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The Prophet's Song:

The HRC Titanic

"One man lies in his work, and gets a bad reputation; another in his manners, and enjoys a good one." -Henry David Thoreau


There are ebbs and flows with political causes and the campaigns that pursue them. And just as important as the rightness of the cause is the importance of how it is pursued. A quarter century ago, the Equal Rights Amendment was the big political issue to assure women's rights. But blinded by the cause itself and its celebrity nature, leaders of the effort took for granted the people it was trying to help. Today, there is no focused ERA movement. And while the state of women's rights is better than it was in 1972, those original watchdog groups are splintered and existing without direction.

This might very well be where the Titanic Gay rights group is headed. The Human Rights Campaign advertises itself as "the largest national lesbian and gay political organization." They advocate a vision of "an America where lesbian and gay people are ensured of their basic equal rights -- and can be open, honest and safe at home, at work and in the community." They boast a membership base of a quarter-million contributing members, "both gay and non-gay -- all committed to making this vision a reality." A number of small things have made many question whether the powerhouse political lobby at HRC is still in touch with its mission and constituency. For example, a national gay religious group recently tried to get HRC assistance by simply transmitting an invitation to Ellen Degeneres to speak at the group's 1999 conference. The group was advised by an HRC staffer to go through them as a contact to Ellen. But follow-up efforts by the religious group resulted in the classic bureaucratic run-around: buck-passing to other staff members, several unanswered phone calls, ignored faxes, and broken promises to get the job done. Strike one. Poor constituent relations. There is also criticism on the streets over a recent example of tasteless opportunism. While churches and college campuses around the country were mourning the death of Matthew Shepard with candle-light vigils that featured solemn moments of mourning and healing, HRC's Washington vigil was more of a "rally," according to some in attendance. From the booing of a former Republican Senator to the distribution of flyers for a "post-vigil fundraiser" at a local bar, the host's effort took a somber occasion and made it a political event. It's one thing to seize an opportunity for a call for justice, but it's another to be a stage for politics and fund-raising. Strike two: Improper politicization, a.k.a., bad taste. But the final straw for many HRC loyalists was the board's endorsement of incumbent U.S. Senator Alfonse D'Amato over Rep. Charles Schumer. Despite Schumer's superior support on gay issues, D'Amato's incumbent status earned him extra points with HRC. Even if Schumer were only one point better than D'Amato on a definable scale of gay issues, the HRC nod would still go to the incumbent. This philosophy flies in the face of what HRC should be about. Yes, the legislative process requires compromise. AIDS funding levels and enforcement procedures under "Don't Ask, Don't Tell" are places where you prove political acumen and cut deals when you must. But candidate endorsement should go to the individual who will best mirror your mission and vision. Let the corporate lobbyists cut and paste their PAC checks on the electoral gambling table. But HRC should support our friends and remember why the organization exists. It's not about how big your budget or staff has grown, how many Congressmen you know or how many White House events you get invited to. It's about holding to your vision and sticking by your friends -- whether they are challengers, constituents, donors or the late Matthew Shepard.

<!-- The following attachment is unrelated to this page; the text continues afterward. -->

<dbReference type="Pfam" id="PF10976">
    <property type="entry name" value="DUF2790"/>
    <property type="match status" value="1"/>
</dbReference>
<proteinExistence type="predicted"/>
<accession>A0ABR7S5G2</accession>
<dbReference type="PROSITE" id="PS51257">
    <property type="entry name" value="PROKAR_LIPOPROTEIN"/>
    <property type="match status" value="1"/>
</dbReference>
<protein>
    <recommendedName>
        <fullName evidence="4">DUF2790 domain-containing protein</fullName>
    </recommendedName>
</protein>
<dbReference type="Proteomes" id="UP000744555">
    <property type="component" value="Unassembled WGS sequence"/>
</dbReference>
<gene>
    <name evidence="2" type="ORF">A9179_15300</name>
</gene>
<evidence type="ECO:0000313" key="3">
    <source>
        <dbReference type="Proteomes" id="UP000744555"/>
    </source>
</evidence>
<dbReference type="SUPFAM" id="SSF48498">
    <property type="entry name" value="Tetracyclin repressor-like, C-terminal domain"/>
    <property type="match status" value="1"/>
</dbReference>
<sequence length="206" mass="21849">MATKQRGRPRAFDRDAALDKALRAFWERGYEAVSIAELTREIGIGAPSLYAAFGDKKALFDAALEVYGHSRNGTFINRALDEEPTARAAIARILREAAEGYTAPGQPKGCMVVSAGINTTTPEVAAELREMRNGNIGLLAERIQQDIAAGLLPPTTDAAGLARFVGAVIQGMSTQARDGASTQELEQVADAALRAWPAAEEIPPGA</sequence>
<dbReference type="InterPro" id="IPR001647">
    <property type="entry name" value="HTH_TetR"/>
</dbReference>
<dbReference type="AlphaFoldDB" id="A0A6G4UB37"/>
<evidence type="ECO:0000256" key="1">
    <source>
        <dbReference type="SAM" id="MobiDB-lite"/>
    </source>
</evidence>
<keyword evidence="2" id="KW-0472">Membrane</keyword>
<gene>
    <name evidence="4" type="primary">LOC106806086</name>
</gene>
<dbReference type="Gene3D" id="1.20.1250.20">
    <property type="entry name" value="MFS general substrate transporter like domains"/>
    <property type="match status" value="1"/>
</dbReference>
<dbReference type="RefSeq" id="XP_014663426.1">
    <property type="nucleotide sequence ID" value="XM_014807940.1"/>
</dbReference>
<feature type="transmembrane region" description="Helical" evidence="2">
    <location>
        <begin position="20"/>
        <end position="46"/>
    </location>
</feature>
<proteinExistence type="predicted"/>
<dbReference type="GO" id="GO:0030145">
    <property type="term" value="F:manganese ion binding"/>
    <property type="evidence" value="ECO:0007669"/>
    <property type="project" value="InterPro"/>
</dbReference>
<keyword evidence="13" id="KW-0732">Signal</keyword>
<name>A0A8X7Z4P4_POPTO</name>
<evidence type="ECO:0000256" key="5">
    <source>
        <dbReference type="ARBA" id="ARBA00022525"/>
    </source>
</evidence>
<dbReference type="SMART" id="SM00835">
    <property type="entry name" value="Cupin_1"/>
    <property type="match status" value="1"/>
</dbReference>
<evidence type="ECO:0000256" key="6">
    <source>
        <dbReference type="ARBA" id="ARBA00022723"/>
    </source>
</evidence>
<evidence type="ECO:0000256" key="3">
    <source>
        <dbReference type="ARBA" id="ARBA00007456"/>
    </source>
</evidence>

from The Southern Voice
Greg D. Kubiak, public policy analyst, author and activist, writes for a number gay publications. He can be reached via this publication or by e-mail,

"Her words, and words like them, remind me of what maggots do in a barrel of rice. When they finish consuming the rice, they begin to consume each other."

Elizabeth Birch
HRC head honcho trashing Carmen Vasquaez' critique of HRC.